When Takt comes to (after she administers water to him with a kiss), Destiny has returned to Normal Girl Mode and made a fire, but her bandage wrapping leaves much to be desired. She acknowledges this, and her shortcomings outside of battle in general. When Takt asks why she didn’t continue fighting without him, she says when she saw him crumpled on the ground, her body moved on its own: to him, and away from the fighting.

Takt tells Destiny more about Cosette, and how now that she’s gone, there’s no one left around to hear his music he might compose. Of course, he’s wrong; not only are Anna and Destiny there, but a whole lot of people who want and need to hear his music so it can warm their hearts like the fire in the cave.

The next morning, Destiny meets Felix and Hell back in the woods with two axes and tries her best to fight. Alas, without her Musicart Mode she’s no match for Hell, who merely toys with her. Just when she’s about to be choked out, Takt arrives, and the two get into a lover’s quarrel, completely ignoring Felix. Lenny and Titan arrive to keep Felix and Hell busy while the two talk things out.

Takt asks Destiny—by name, for the first time—if she also needs to hear his song like all those other people out there. Destiny says she doesn’t simply need to; she wants to hear it. With Felix and Hell standing in the way of that, Takt tells Desinty to use as much of his life as she needs to dispatch them. And what do you know, Destiny actually takes it to Hell, overpowering her giant attack with one of her own and  burning her arm.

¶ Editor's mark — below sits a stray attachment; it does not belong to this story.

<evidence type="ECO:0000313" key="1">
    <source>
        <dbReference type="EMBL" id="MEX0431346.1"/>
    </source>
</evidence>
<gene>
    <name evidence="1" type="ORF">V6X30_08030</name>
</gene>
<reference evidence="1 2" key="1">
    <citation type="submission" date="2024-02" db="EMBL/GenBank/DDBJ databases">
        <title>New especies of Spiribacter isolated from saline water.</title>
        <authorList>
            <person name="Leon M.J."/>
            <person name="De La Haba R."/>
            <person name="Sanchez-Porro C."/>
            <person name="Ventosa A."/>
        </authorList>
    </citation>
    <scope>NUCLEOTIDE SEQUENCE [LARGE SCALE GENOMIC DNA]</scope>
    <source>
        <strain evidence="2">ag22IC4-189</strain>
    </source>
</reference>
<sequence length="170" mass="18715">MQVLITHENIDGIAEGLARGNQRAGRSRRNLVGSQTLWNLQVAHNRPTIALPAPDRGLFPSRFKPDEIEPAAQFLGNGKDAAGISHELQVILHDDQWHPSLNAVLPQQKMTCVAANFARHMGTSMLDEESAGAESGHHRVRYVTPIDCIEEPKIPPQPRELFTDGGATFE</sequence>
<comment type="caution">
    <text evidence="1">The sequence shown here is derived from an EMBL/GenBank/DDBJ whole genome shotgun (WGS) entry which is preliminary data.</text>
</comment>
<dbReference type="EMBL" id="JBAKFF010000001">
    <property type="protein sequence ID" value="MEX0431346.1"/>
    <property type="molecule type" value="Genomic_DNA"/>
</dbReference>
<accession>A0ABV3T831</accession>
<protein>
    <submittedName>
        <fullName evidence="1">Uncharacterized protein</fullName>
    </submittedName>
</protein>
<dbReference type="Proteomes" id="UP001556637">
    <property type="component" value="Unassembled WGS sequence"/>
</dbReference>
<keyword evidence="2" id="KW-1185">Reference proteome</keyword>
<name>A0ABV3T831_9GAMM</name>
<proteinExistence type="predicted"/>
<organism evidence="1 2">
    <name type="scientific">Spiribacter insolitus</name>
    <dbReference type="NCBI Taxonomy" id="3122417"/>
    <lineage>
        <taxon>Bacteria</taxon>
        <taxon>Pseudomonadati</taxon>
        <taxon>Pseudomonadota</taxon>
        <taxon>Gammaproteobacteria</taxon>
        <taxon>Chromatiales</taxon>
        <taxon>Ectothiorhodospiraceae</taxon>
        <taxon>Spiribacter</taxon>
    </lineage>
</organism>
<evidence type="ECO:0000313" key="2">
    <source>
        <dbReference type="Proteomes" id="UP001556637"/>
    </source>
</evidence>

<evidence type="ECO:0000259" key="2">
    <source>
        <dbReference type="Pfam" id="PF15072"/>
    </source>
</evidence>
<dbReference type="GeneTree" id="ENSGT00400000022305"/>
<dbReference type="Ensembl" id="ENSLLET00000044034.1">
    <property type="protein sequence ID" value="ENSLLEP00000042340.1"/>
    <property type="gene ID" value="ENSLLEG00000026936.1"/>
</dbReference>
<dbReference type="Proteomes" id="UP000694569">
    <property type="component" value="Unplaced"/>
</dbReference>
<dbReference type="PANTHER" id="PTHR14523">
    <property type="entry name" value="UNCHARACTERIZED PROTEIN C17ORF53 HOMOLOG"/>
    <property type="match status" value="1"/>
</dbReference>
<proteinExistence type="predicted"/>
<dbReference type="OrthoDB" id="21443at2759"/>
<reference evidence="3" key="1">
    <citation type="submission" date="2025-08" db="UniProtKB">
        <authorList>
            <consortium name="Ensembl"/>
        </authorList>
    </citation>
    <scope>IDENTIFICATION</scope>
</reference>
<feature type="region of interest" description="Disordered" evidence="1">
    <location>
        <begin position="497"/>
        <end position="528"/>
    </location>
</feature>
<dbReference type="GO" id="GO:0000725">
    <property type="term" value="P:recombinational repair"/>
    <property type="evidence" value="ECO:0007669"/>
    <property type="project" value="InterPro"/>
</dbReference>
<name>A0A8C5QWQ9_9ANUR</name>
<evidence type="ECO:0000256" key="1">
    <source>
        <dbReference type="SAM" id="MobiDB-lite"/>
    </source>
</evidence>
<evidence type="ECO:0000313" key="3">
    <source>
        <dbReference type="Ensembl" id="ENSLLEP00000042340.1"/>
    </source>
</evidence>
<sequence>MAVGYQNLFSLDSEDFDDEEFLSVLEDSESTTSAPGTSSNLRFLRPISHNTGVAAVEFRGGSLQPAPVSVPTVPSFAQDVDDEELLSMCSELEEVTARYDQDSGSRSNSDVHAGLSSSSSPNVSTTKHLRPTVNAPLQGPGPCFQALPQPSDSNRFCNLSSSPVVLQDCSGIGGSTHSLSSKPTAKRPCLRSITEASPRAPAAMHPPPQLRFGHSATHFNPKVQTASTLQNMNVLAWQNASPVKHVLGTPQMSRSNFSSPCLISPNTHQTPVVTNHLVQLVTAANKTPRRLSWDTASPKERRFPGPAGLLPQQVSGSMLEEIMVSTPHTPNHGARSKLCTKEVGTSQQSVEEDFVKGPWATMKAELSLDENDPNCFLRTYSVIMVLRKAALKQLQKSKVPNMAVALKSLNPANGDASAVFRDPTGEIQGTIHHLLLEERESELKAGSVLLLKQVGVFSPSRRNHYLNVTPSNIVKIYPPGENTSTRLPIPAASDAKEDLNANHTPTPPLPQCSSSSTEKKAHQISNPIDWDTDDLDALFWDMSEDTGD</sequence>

Hell is ready to go another round, but the fight is stopped by the ethereally calm and gentle voice of Heaven, Grand Maestro Sagan’s Musicart. Speaking for Sagan, Heaven relieves Felix of his position and fires him from the Symphonia with immediate effect.

Just like that, Hell turns her back on her former Maestro and snaps his baton, and departs with Heaven. There’s an ominous to Heaven’s presence (aided by the music that plays when she arrives) and to the fact that Felix was officially relieved for disobeying orders…not for trying to kill Takt and Destiny.

Still, it’s probably not the last we’ll see of him, and I was a little miffed Takt wasn’t able to land a punch to his smug, villainous face. But in the end I was just glad Takt and Destiny made it out of the predicament alive, and doubly glad to see them reunite with a ridiculously relieved Anna. Like Takt, she calls Destiny by her name for the first time. She lost a little sister, but now realized she gained another.